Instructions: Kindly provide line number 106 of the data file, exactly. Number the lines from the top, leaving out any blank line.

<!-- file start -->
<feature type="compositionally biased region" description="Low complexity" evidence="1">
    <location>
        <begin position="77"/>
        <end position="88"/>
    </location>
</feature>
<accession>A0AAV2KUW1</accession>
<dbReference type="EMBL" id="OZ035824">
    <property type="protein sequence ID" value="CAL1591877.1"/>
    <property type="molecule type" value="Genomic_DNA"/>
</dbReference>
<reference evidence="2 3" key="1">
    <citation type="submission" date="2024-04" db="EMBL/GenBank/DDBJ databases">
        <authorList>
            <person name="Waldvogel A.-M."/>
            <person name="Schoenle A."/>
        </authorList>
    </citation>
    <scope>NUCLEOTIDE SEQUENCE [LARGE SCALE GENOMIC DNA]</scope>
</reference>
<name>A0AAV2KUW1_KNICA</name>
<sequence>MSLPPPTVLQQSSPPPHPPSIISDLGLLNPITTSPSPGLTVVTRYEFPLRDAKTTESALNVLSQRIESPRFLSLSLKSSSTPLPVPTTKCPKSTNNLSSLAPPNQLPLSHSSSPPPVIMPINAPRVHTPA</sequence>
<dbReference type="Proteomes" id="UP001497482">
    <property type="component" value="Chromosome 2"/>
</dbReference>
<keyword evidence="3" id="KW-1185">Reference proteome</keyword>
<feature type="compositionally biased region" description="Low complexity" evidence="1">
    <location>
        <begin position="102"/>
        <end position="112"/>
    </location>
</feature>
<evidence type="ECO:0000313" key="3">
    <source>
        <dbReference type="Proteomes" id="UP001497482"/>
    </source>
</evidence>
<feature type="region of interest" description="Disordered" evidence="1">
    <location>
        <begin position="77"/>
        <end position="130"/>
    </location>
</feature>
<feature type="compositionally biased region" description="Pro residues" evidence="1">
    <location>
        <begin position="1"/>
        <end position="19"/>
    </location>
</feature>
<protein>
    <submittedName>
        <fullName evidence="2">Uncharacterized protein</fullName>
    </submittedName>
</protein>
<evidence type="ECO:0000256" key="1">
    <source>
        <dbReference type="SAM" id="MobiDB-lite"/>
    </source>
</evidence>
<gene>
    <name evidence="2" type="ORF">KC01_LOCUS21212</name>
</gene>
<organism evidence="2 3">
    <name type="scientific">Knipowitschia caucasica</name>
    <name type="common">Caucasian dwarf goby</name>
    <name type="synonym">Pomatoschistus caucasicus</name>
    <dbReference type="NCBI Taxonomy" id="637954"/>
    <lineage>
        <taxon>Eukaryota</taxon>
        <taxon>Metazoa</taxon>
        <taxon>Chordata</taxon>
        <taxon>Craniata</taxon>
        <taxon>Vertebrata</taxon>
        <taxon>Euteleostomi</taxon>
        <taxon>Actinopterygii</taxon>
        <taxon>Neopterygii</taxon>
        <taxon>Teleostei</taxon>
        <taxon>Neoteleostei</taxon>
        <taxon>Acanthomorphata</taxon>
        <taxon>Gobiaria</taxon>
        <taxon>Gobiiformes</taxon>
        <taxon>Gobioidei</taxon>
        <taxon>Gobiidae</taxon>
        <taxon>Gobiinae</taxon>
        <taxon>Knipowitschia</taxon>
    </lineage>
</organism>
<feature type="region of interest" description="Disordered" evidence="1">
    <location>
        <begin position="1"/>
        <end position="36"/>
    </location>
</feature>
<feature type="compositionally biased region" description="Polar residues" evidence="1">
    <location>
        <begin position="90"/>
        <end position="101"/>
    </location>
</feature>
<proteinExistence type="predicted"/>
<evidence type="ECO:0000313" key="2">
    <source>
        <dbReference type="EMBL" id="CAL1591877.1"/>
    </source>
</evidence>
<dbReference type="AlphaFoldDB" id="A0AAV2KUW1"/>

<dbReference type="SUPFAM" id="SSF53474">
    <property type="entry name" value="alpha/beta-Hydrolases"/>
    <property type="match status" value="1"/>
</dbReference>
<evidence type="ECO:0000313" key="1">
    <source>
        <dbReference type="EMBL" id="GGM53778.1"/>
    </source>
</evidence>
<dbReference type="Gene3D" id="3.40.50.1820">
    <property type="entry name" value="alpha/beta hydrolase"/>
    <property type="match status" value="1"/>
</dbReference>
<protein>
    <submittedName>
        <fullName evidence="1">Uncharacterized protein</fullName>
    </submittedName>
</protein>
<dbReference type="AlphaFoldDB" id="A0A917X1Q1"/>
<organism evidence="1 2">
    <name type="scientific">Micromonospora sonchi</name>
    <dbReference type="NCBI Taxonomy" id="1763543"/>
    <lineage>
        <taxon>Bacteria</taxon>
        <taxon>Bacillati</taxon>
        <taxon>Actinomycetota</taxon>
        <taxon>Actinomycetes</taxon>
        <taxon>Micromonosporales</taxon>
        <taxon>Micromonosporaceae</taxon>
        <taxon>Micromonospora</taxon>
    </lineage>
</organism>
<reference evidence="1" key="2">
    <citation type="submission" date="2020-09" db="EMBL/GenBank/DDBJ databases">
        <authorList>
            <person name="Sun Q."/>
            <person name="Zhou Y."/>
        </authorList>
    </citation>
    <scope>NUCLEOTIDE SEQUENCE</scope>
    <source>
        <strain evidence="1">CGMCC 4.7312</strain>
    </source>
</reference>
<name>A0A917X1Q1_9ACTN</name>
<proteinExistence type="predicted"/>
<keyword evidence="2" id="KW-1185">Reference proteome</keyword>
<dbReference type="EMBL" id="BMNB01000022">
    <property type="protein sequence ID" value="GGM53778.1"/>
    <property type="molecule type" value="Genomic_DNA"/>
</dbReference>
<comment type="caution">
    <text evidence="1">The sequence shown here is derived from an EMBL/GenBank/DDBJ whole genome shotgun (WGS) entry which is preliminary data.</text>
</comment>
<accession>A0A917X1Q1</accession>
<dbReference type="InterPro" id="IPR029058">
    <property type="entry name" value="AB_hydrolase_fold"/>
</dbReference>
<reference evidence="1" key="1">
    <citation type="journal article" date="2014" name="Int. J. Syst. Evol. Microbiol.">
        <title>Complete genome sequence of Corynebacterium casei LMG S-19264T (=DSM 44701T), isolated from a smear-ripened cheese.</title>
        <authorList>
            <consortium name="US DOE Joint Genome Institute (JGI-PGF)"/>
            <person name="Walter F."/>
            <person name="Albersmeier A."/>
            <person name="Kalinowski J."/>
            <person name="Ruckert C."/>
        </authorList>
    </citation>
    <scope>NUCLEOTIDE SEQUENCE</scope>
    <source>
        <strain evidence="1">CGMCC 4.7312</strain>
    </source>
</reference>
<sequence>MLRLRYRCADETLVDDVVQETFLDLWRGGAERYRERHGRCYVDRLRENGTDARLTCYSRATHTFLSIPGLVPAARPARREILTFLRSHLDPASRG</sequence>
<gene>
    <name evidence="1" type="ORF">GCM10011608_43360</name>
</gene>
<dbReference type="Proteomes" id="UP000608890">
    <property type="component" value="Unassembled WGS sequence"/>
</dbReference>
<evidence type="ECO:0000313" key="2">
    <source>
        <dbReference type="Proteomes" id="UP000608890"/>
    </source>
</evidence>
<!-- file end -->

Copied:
<dbReference type="AlphaFoldDB" id="A0AAV2KUW1"/>